Like a Light-Blue Embroidered Hanky
By Diana J. Legun 06/20/02
When I was fifteen years old my Grandma told me everything. She told me things before I needed to know them. She told me things I figured I didn’t even need to know.
“Y’know, Lily, when I was your age I was already married.”
“Yep, I know.” I respectfully didn’t say how many times I’d heard this piece of information.
“But times were different then,” she nodded as she rocked on her front porch in the old oak rocker with the round pink flowered cushion. She stared out somewhere past the porch, focusing on all her precise remembering. “Boys started their own farms and families at age seventeen.”
“Yep, I know.”
Grandma stopped rocking and lowered her chin and eyeglasses at me. “Don’t shorten me now, Lily, like as if I was an old stuck-mouthed granny.”
“ ‘cause I do have a few pointers that you should put into your pretty head for your future, Lily, not mine....my future is right now and ending each day with the afternoon sun.”
Grandma Wilkens returned to studying the cheat grass blades alongside the porch steps as they bent like blond hair blowing in the breeze. After a moment, she looked around slowly again at me, holding both knobby hands around her amber tumbler of iced tea and the ever-present handkerchief that she embroidered herself in lacy scallops of light-blue thread.
“Well, you’re old enough now for another golden nugget of advice, Sweetheart. And that is to keep in mind that boys and girls, men and women, who marry have all the best hopes and intentions in the earthly world. But pure fact is, we all change. Men change. Women change. And seems to me nobody’s to blame when there comes the day that a marriage partner just doesn’t fit anymore.”
“Why are you tellin' me this Grandma? I don’t even want to get married.” I sat there in my sleeveless cotton jumper, hugging my knees and wishing the lecture was just about over. I liked being with Grandma when she told me her stories, but I didn’t like lectures about my future. I was fine. I didn’t need to know all that stuff. I didn’t want to know it.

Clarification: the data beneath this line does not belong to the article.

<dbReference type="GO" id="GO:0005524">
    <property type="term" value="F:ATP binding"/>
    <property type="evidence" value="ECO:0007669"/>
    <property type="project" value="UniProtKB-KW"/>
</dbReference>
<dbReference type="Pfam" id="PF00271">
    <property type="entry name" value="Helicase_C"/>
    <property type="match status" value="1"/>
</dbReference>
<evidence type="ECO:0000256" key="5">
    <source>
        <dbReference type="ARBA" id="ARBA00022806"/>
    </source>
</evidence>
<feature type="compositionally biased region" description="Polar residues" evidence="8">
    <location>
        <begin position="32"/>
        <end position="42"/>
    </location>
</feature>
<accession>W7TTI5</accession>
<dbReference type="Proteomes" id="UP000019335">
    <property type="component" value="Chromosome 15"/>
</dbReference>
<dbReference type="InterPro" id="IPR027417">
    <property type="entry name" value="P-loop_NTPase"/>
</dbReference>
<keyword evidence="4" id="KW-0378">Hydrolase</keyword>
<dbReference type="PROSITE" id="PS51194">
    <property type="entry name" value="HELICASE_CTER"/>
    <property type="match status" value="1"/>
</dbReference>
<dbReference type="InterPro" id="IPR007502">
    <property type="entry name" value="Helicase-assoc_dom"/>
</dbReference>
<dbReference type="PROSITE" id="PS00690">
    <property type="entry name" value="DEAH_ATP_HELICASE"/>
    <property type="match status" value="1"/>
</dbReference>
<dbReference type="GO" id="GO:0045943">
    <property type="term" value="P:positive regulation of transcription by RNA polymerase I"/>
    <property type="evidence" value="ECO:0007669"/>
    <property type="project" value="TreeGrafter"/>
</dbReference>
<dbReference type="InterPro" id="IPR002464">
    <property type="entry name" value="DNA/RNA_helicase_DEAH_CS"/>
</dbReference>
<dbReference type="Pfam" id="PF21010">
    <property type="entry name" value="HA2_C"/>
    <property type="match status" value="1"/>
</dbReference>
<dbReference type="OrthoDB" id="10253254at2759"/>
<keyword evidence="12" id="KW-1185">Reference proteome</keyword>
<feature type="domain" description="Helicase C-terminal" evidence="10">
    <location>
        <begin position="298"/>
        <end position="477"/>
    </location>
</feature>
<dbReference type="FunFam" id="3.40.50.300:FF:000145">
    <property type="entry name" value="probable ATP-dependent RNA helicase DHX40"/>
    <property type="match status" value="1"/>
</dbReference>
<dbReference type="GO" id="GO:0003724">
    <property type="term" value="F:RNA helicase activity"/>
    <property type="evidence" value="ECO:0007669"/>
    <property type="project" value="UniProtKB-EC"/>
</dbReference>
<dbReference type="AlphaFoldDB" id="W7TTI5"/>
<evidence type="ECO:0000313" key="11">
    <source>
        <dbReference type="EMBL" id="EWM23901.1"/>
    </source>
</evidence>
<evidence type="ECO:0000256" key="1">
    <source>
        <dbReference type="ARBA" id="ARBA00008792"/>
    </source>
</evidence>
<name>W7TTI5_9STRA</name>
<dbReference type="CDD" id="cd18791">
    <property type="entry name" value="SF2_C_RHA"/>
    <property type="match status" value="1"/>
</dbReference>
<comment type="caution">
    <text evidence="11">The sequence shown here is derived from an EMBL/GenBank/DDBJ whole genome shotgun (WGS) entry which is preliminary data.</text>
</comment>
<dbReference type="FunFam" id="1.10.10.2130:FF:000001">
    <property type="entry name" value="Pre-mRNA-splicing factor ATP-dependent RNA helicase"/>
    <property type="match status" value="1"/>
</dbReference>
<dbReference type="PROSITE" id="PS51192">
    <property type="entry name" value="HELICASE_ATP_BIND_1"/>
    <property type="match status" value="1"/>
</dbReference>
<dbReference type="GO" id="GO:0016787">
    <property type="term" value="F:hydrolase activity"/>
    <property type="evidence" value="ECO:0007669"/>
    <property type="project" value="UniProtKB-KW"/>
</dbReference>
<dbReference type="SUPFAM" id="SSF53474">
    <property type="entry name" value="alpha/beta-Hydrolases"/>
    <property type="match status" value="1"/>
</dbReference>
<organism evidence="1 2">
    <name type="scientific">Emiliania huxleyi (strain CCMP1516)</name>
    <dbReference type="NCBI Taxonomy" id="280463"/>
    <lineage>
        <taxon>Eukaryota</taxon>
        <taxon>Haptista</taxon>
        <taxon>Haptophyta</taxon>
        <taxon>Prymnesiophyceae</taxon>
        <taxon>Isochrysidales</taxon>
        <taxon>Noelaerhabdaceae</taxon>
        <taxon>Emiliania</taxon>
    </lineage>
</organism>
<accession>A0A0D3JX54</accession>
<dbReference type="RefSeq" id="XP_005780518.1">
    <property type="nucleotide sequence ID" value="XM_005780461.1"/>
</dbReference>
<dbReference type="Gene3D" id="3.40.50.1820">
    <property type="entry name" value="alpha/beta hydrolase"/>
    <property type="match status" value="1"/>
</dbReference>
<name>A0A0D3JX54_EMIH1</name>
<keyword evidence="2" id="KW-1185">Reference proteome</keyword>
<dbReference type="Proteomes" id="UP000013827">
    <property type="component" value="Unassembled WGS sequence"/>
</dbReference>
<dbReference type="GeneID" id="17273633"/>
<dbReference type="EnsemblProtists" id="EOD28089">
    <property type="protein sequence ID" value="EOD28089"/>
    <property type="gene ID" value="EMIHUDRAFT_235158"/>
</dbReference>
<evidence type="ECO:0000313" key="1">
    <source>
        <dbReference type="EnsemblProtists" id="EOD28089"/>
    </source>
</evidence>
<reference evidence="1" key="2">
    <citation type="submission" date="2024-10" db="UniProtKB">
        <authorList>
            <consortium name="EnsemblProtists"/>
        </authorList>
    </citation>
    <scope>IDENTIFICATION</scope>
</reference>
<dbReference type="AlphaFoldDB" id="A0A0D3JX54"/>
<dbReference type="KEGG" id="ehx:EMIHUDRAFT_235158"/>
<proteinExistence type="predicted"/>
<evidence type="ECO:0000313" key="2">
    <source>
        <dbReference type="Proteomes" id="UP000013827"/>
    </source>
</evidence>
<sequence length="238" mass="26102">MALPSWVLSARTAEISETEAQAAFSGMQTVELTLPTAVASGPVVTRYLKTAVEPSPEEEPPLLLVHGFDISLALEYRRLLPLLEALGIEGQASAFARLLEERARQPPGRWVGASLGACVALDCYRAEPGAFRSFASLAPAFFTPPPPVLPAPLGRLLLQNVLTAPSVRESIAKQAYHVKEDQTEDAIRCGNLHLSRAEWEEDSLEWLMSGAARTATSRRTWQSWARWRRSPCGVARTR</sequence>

“Just somethin’ to keep in mind is all,” she said.
“Well, anyway, isn’t it supposed to be forever because God blessed the union for that long?” I asked.
Grandma Wilkens leaned over her brown-skinned elbow resting on the rocker arm, so she could get her message a little closer to my hearing of it. “God blessed the union. The length of it just depends upon the hearts and souls of the people, Lily. If the union gets its seal broken, for whatever reason, and harmful stuff leaks in or the good leaks out, then even God sees the union as having an end. That’s how I figure it, Lily. Because God wants his children healthy-minded, for them to feel kindly and glad to be alive, above all else. That way they continue treating themselves and others well. And that’s the whole point of everything.”
“I know, Grandma,” I said in a singsong voice, “you think religion means ‘be kind to yourself and others, and that’s it.’ “
“You know it, Sweetheart.” Her wide smile spread satisfactorily across the wrinkled dimples of her cheeks, and she tipped her glass up for a grateful draw of sweet tea, and commenced rocking. “Good to hear you’re listenin’.”
I rested my chin on my freckled knees, looking out over the field at the end of the stairs. White morning glories wove themselves over the ground, reaching their trumpet blossoms to catch the sun spilling over them, while bees zigzagged in and out, humming loud enough for me to hear.
In the quiet, save for the bees and the creak of the rocker, I believe Grandma Wilkens was trying to tell me, in yet another way, why Mama and Papa didn’t stay together. Seems she needs to cover that topic the same way she used to bring the patchwork quilt right up to my chin when I slept in that big bed in the back room of her little house. Nothing left exposed, not even if I wanted to hang my arms out. That’s the way of grandmas I guess.
“They both love you the same as before.”
“I know.” But I didn’t know exactly. How could anyone stop loving somebody they ever started loving? And especially had a child with? And could they stop loving me? I didn’t know about that leaking in and out stuff. It never happened to me. I loved them both even after they yelled at me. Even when they wouldn’t let me go to the dance. Even when they said I should stay with Grandma Wilkens while they sort things out.